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Coca-Cola Co. and PepsiCo Inc. have long been fierce rivals in the global battle for the hearts and minds of cola guzzlers. Now both are reeling from a growing aversion to sugar-laden soft drinks among the health-conscious, tough competition in fast-growing and more profitable segments of the beverage market, and assaults from activist investors determined to shake up the ancient heavyweights.

Their latest numbers show the extent of the damage.

Coca-Cola's profit nosedived 55 per cent in the fourth quarter to $770-million (U.S.) or 17 cents a share. Besides declining sales of soda pop in the U.S., Canada and other key developed markets, the company faced restructuring charges and took a bath on its Venezuelan operations. It also suffered hefty foreign-exchange losses stemming from a rising U.S. dollar, which clipped seven percentage points off operating income.

The decade-long trend of weaker pop sales – with and without sugar – puts even more pressure on a management and board scrambling to cut costs and strengthen footholds in more promising parts of the beverage market. These include water, tea, energy drinks, single-serve coffee pods and even a long-life milk product with half the sugar of regular milk and twice the price.

Coke expects more of the same mediocre results for 2015. Chief executive officer Muhtar Kent labels it a "transition year" of waiting for the benefits of the cost-cutting and asset-shrinking in what will continue to be a "volatile macroeconomic environment."

PepsiCo's profit also did a swan dive in the quarter, falling 24 per cent to $1.31-billion or 87 cents a share. Like its rival, Pepsi sold fewer carbonated soft drinks in North America and took a big currency hit. But unlike Coke, it has a profitable and expanding snack business to cushion the blow and keep investors interested. Analysts forecast that Pepsi's growth will continue to outstrip that of Coca-Cola over the next several years.

Activist investor Nelson Peltz had been pressing PepsiCo since 2013 to split itself into separate beverage and food companies, much the way an earlier industry target of his, Cadbury Schweppes, did with its Dr. Pepper Snapple group in 2008. But PepsiCo has brushed off his demands.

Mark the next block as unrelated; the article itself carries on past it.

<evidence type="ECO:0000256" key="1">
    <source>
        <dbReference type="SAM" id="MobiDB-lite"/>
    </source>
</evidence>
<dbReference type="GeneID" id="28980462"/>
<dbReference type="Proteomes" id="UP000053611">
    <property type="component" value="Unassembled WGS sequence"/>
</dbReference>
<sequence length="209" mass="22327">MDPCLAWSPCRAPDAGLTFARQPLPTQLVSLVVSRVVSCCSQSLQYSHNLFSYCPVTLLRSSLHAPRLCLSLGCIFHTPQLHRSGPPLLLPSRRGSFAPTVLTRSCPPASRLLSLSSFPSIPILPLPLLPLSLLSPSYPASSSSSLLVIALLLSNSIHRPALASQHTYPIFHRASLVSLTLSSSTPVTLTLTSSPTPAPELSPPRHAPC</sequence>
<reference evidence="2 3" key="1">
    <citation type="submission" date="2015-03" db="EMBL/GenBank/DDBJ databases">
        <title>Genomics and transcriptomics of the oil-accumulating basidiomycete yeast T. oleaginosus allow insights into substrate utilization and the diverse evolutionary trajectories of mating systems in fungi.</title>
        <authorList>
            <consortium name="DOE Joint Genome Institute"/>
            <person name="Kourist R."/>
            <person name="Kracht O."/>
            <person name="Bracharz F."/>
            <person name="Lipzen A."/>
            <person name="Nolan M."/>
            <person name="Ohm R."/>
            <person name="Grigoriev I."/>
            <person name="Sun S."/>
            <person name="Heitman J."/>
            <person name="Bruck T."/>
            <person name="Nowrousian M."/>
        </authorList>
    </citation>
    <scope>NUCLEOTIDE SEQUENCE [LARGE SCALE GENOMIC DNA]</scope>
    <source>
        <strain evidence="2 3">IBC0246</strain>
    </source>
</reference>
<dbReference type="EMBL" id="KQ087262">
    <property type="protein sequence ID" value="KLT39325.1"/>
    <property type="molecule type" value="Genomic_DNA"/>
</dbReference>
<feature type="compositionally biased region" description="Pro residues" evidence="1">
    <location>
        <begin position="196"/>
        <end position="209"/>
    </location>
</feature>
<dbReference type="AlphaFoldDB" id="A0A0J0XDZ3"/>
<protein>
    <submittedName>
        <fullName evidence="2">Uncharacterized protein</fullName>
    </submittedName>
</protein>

The two sides appeared to resolve their differences last month when Pepsi agreed to add William Johnson, an adviser to Mr. Peltz's investment firm and a former head of H.J. Heinz, to its board.

Not coincidentally, Pepsi announced Wednesday that it will spend up to $9-billion on share buybacks and dividends this year, which includes a dividend hike of 7.3 per cent, after returning nearly that amount to shareholders last year.

But while Mr. Peltz and his investing partners may be mollified for now, Coca-Cola's own activist bête-noir most assuredly isn't.

David Winters of Wintergreen Advisers has called for the withdrawal of bonus shares awarded to senior management and the removal of directors and top executives over a long list of missteps and miscalculations, including a failure to recognize the dramatic changes in consumer tastes.

"Protecting a secret formula from the 19th century doesn't seem to be enough to justify massive pay cheques and bonuses for senior executives," Mr. Winters wrote last month in an opinion piece for the Atlanta Business Chronicle.

"It's important that shareholders continue to keep the pressure on Coca-Cola to fix its problems and realize the huge value in this great brand," Wintergreen said in a statement Monday. "We think the pace of restructuring is still far too slow, management is not being held accountable and the board of directors appears content to sail along as if nothing is amiss. But change is coming to Coca-Cola, one way or another."

Until that happens, Pepsico seems a better play for investors. In the beverage steeplechase, they are both tied to stumbling former winners. But the Pepsi folks appear to be running a smarter stable.